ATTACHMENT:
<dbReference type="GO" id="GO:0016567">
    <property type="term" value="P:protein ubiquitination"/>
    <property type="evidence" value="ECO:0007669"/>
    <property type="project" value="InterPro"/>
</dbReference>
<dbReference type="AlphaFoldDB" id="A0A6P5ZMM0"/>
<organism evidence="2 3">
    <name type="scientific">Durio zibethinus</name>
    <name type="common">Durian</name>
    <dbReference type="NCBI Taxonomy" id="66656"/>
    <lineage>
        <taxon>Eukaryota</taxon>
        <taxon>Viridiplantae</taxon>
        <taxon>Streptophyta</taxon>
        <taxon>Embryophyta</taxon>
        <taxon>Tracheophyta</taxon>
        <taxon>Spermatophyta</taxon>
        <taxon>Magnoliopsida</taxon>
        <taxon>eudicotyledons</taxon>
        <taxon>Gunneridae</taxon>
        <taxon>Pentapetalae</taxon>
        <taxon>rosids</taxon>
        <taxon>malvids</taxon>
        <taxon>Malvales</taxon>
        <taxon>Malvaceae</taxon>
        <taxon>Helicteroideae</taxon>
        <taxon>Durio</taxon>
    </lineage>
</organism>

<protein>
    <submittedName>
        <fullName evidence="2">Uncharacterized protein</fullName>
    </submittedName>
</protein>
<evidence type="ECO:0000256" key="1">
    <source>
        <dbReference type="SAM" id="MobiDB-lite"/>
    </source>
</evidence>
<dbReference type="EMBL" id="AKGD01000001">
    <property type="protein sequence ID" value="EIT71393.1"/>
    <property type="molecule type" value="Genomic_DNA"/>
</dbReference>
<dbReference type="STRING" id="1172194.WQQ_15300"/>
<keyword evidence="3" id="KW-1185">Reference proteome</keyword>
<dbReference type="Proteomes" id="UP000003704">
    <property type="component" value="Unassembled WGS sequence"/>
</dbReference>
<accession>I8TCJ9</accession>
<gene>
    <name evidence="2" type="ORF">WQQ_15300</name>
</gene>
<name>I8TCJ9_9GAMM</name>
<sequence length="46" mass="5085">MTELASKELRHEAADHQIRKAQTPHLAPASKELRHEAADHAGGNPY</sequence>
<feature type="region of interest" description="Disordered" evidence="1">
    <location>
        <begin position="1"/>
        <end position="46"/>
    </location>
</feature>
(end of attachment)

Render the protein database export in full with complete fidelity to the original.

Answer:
<dbReference type="GO" id="GO:0016567">
    <property type="term" value="P:protein ubiquitination"/>
    <property type="evidence" value="ECO:0007669"/>
    <property type="project" value="InterPro"/>
</dbReference>
<dbReference type="AlphaFoldDB" id="A0A6P5ZMM0"/>
<organism evidence="2 3">
    <name type="scientific">Durio zibethinus</name>
    <name type="common">Durian</name>
    <dbReference type="NCBI Taxonomy" id="66656"/>
    <lineage>
        <taxon>Eukaryota</taxon>
        <taxon>Viridiplantae</taxon>
        <taxon>Streptophyta</taxon>
        <taxon>Embryophyta</taxon>
        <taxon>Tracheophyta</taxon>
        <taxon>Spermatophyta</taxon>
        <taxon>Magnoliopsida</taxon>
        <taxon>eudicotyledons</taxon>
        <taxon>Gunneridae</taxon>
        <taxon>Pentapetalae</taxon>
        <taxon>rosids</taxon>
        <taxon>malvids</taxon>
        <taxon>Malvales</taxon>
        <taxon>Malvaceae</taxon>
        <taxon>Helicteroideae</taxon>
        <taxon>Durio</taxon>
    </lineage>
</organism>

<protein>
    <submittedName>
        <fullName evidence="2">Uncharacterized protein</fullName>
    </submittedName>
</protein>
<evidence type="ECO:0000256" key="1">
    <source>
        <dbReference type="SAM" id="MobiDB-lite"/>
    </source>
</evidence>
<dbReference type="EMBL" id="AKGD01000001">
    <property type="protein sequence ID" value="EIT71393.1"/>
    <property type="molecule type" value="Genomic_DNA"/>
</dbReference>
<dbReference type="STRING" id="1172194.WQQ_15300"/>
<keyword evidence="3" id="KW-1185">Reference proteome</keyword>
<dbReference type="Proteomes" id="UP000003704">
    <property type="component" value="Unassembled WGS sequence"/>
</dbReference>
<accession>I8TCJ9</accession>
<gene>
    <name evidence="2" type="ORF">WQQ_15300</name>
</gene>
<name>I8TCJ9_9GAMM</name>
<sequence length="46" mass="5085">MTELASKELRHEAADHQIRKAQTPHLAPASKELRHEAADHAGGNPY</sequence>
<feature type="region of interest" description="Disordered" evidence="1">
    <location>
        <begin position="1"/>
        <end position="46"/>
    </location>
</feature>